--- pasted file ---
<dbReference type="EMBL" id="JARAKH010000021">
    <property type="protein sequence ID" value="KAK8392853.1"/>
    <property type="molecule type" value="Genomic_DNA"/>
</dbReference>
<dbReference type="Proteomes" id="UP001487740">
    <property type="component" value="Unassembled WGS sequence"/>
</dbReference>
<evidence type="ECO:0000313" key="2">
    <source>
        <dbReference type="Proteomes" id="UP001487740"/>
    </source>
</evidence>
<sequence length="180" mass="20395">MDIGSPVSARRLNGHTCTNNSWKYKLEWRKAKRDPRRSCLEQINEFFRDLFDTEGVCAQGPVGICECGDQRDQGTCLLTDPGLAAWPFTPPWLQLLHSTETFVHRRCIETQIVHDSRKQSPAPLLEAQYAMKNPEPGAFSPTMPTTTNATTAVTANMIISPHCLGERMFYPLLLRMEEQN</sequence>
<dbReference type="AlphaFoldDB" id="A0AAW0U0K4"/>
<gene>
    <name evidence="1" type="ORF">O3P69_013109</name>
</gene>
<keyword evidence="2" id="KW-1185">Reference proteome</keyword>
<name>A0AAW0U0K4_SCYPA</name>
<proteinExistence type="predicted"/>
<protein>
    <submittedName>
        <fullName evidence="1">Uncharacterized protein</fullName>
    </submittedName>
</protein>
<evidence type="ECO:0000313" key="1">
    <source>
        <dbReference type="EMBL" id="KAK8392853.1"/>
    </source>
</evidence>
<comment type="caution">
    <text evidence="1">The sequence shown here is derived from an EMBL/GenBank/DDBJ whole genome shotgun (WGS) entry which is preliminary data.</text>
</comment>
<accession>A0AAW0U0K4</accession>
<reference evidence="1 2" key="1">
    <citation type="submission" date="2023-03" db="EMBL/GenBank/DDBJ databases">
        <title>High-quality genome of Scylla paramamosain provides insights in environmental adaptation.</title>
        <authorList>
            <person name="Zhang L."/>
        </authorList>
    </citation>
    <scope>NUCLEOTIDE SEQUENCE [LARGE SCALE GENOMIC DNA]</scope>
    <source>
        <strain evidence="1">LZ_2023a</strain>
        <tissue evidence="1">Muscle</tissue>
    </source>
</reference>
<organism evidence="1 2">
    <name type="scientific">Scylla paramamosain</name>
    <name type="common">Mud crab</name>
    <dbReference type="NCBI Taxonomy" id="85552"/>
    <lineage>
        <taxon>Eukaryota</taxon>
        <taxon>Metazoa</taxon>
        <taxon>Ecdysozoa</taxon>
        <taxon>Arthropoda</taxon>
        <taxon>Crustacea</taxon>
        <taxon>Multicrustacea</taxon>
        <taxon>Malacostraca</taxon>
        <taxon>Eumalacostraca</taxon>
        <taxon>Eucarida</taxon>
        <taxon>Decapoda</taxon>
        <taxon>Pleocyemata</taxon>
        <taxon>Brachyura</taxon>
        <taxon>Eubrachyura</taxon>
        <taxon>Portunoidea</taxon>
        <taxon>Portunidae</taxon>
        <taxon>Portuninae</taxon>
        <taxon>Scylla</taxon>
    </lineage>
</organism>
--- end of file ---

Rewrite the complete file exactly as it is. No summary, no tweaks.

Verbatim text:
<dbReference type="EMBL" id="JARAKH010000021">
    <property type="protein sequence ID" value="KAK8392853.1"/>
    <property type="molecule type" value="Genomic_DNA"/>
</dbReference>
<dbReference type="Proteomes" id="UP001487740">
    <property type="component" value="Unassembled WGS sequence"/>
</dbReference>
<evidence type="ECO:0000313" key="2">
    <source>
        <dbReference type="Proteomes" id="UP001487740"/>
    </source>
</evidence>
<sequence length="180" mass="20395">MDIGSPVSARRLNGHTCTNNSWKYKLEWRKAKRDPRRSCLEQINEFFRDLFDTEGVCAQGPVGICECGDQRDQGTCLLTDPGLAAWPFTPPWLQLLHSTETFVHRRCIETQIVHDSRKQSPAPLLEAQYAMKNPEPGAFSPTMPTTTNATTAVTANMIISPHCLGERMFYPLLLRMEEQN</sequence>
<dbReference type="AlphaFoldDB" id="A0AAW0U0K4"/>
<gene>
    <name evidence="1" type="ORF">O3P69_013109</name>
</gene>
<keyword evidence="2" id="KW-1185">Reference proteome</keyword>
<name>A0AAW0U0K4_SCYPA</name>
<proteinExistence type="predicted"/>
<protein>
    <submittedName>
        <fullName evidence="1">Uncharacterized protein</fullName>
    </submittedName>
</protein>
<evidence type="ECO:0000313" key="1">
    <source>
        <dbReference type="EMBL" id="KAK8392853.1"/>
    </source>
</evidence>
<comment type="caution">
    <text evidence="1">The sequence shown here is derived from an EMBL/GenBank/DDBJ whole genome shotgun (WGS) entry which is preliminary data.</text>
</comment>
<accession>A0AAW0U0K4</accession>
<reference evidence="1 2" key="1">
    <citation type="submission" date="2023-03" db="EMBL/GenBank/DDBJ databases">
        <title>High-quality genome of Scylla paramamosain provides insights in environmental adaptation.</title>
        <authorList>
            <person name="Zhang L."/>
        </authorList>
    </citation>
    <scope>NUCLEOTIDE SEQUENCE [LARGE SCALE GENOMIC DNA]</scope>
    <source>
        <strain evidence="1">LZ_2023a</strain>
        <tissue evidence="1">Muscle</tissue>
    </source>
</reference>
<organism evidence="1 2">
    <name type="scientific">Scylla paramamosain</name>
    <name type="common">Mud crab</name>
    <dbReference type="NCBI Taxonomy" id="85552"/>
    <lineage>
        <taxon>Eukaryota</taxon>
        <taxon>Metazoa</taxon>
        <taxon>Ecdysozoa</taxon>
        <taxon>Arthropoda</taxon>
        <taxon>Crustacea</taxon>
        <taxon>Multicrustacea</taxon>
        <taxon>Malacostraca</taxon>
        <taxon>Eumalacostraca</taxon>
        <taxon>Eucarida</taxon>
        <taxon>Decapoda</taxon>
        <taxon>Pleocyemata</taxon>
        <taxon>Brachyura</taxon>
        <taxon>Eubrachyura</taxon>
        <taxon>Portunoidea</taxon>
        <taxon>Portunidae</taxon>
        <taxon>Portuninae</taxon>
        <taxon>Scylla</taxon>
    </lineage>
</organism>